Bel explains, “As a family we continue to benefit from the support of Sue Ryder, which is why we are committed to doing whatever we can to help them continue with their life-enhancing work. Following my fall last year, right from the start medical staff from Sue Ryder worked diligently to provide the care that I needed.
“Their attention to detail, from medication to medical equipment, ensured my every need was met. Knowing they were there gave me such peace of mind that I will never forget.”
“Having Sue Ryder in our lives really does make a difference. They have given me and my family true peace of mind, helping us to manage the different stages of Motor Neurone Disease, with a focus on maximising the best quality of life as possible.”
Walking on to support our care
Always up for a challenge and wanting to do more to support Sue Ryder, the family’s fundraising doesn’t stop there! Joby and his two friends, James Sheppy and Joe White, will be trekking the National Three Peaks on 11 and 12 June for the Three Peaks Challenge, aiming to scale all three peaks in just 24 hours.
The trio are under a strict training regime already, with Joby completing a 16 mile practice in the Brecon Beacons around his regular walks to reach 100 miles with Bel, with another training trek coming up in the Peak District soon.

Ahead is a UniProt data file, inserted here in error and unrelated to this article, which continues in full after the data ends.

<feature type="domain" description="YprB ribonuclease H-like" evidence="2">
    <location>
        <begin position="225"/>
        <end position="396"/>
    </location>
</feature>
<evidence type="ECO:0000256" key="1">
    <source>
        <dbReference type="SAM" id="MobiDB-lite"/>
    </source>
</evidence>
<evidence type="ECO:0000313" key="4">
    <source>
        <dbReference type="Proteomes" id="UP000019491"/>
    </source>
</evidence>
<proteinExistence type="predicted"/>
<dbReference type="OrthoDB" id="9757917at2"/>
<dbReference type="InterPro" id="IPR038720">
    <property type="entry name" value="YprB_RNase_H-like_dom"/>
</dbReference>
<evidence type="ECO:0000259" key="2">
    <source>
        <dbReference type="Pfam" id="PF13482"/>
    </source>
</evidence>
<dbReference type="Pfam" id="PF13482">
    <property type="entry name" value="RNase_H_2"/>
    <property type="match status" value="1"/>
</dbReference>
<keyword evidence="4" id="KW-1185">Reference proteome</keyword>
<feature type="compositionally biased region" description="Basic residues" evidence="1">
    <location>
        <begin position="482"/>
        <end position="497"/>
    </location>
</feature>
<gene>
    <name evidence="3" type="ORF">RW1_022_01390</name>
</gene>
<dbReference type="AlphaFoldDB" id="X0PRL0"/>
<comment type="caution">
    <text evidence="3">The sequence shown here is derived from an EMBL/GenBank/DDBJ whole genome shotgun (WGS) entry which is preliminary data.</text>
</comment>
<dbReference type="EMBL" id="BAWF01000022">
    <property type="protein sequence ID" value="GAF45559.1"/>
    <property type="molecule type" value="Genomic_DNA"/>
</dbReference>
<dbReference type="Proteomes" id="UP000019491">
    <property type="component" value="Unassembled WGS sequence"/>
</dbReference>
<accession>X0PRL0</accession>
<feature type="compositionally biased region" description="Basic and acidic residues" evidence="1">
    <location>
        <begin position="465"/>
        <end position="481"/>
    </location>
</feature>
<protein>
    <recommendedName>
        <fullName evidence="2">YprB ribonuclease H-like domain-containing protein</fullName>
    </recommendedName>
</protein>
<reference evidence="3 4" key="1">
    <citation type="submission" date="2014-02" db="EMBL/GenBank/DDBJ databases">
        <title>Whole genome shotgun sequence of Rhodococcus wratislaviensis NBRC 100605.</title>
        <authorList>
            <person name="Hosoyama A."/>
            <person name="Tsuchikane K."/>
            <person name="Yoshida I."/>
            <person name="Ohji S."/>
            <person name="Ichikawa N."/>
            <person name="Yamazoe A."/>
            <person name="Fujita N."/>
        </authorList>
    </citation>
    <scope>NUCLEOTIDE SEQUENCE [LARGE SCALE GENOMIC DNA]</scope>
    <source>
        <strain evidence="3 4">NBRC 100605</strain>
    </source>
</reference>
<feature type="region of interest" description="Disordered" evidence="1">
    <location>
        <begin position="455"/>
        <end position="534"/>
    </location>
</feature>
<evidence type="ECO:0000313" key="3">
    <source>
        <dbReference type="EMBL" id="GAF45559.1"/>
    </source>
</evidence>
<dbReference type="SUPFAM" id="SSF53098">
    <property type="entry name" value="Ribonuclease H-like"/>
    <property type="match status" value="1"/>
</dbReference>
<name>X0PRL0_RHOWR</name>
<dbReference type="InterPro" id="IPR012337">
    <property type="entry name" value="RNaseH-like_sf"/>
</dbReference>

Joby said, “I wanted to carry on raising awareness of the outstanding work that Sue Ryder does. The help they have given Mum especially has taken much of the worry away from our family. We know that they will always be here supporting us all the way through.”
“It has made me very happy and proud to be part of completing the 100 mile challenge with Mum. It has been especially rewarding, raising money for Sue Ryder, now so close to our hearts. I can’t wait to see how much we will have raised following the Three Peaks adventure.
“The effect this illness has had has been heart-breaking and testing for us all, in particular for our mum, who faces challenges every day. Mum has inspired me all the way throughout my life – and always will do.”
Turning dreams to reality
And Bel continues to inspire, as before she has even crossed the 100 mile finish line she’s already planning her next and final challenge - walking with Letty and Joby in the Malvern Hills following the nine mile ‘End to End’ route in August.
Bel said, “I can honestly say that these challenges have been such an incredible time, and an unforgettable experience. One that has been full of laughter, hilarity and happiness - and one that simply goes down as a truly special moment in time. My challenges may have seemed a mad hatter moment at the beginning, but then with all the support and love of everyone - it is turning my dreams into reality.”
Help Bel and her family reach their fundraising target
Support Bel’s 100 mile challenge and help raise crucial funds for Sue Ryder through the Cornwell Family's JustGiving page